The clinic was led by Mercedes Pollmeier and I was so thrilled to have her expertise. Mercedes is a climber and climbing coach that focuses on developing well-rounded athletes. Her approach to teaching created a friendly, supportive and collaborative environment, where people felt free to experiment on the wall and push against their limits. In particular, I came away with a renewed focus on intentional movement, and the importance of precise foot placement. When I was able to test these skills over the weekend, I found the techniques I learned in this clinic to improve my performance and confidence on the rock.
I have taken several sport climbing and outdoor classes and this has been the most positive experience thus far. Most instructors have the best of intentions but may across as patronizing. Mercedes managed to convey an enormous amount of information while maintaining an environment where the climbers could discover things for themselves. I purchased her book, Simple Strength after this clinic and I am looking forward to incorporating her recommendations into my climbing training.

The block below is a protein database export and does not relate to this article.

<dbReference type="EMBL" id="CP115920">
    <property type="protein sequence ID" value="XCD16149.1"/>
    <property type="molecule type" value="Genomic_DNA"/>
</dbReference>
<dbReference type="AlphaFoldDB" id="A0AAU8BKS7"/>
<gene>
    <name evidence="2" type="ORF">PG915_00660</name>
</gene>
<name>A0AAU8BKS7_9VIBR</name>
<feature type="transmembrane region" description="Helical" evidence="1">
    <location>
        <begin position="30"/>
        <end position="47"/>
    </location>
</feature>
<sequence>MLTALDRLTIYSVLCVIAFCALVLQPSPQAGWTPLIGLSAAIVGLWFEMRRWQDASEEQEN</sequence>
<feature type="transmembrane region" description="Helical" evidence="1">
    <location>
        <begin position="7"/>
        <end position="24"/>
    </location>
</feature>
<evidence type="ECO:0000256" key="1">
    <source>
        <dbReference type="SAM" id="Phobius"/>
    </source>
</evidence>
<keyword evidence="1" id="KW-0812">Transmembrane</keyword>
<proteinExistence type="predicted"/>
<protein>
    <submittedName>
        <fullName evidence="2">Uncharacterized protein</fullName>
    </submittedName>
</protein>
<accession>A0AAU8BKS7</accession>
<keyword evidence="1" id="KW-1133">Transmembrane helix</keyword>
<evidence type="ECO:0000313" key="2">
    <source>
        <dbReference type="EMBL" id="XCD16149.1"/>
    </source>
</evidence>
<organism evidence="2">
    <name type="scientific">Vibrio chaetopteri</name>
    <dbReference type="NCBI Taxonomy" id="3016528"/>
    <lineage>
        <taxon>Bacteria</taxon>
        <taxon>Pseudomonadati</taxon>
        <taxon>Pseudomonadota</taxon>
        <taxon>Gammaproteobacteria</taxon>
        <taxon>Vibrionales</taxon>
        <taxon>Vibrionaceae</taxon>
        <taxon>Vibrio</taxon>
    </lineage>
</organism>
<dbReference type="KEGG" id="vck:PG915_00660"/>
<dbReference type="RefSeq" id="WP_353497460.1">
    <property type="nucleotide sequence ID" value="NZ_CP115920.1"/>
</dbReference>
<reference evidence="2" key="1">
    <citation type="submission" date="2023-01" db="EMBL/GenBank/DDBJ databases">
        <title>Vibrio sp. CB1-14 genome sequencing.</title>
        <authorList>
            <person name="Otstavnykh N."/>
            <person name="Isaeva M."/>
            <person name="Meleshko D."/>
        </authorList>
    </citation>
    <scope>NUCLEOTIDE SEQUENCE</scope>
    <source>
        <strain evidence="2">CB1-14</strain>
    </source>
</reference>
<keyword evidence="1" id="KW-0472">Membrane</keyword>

Crushing the Boulders
We started at the Machine Gun boulder to learn the basics. Mercedes taught us how to top-out, pad placement and falling techniques. We test-climbed a few holds and jumping/falling onto the pads. We started test-climbing a few more holds, and before we knew it, we were at the top. The morning was pretty freeform and didn’t necessarily focus on specific routes, rather playing with how rock feels, how to find a hold, etc.
Eventually, we started properly climbing routes, reading the guidebook and testing our limits. We practiced climbing routes multiple times, getting comfortable with holds and working on technique.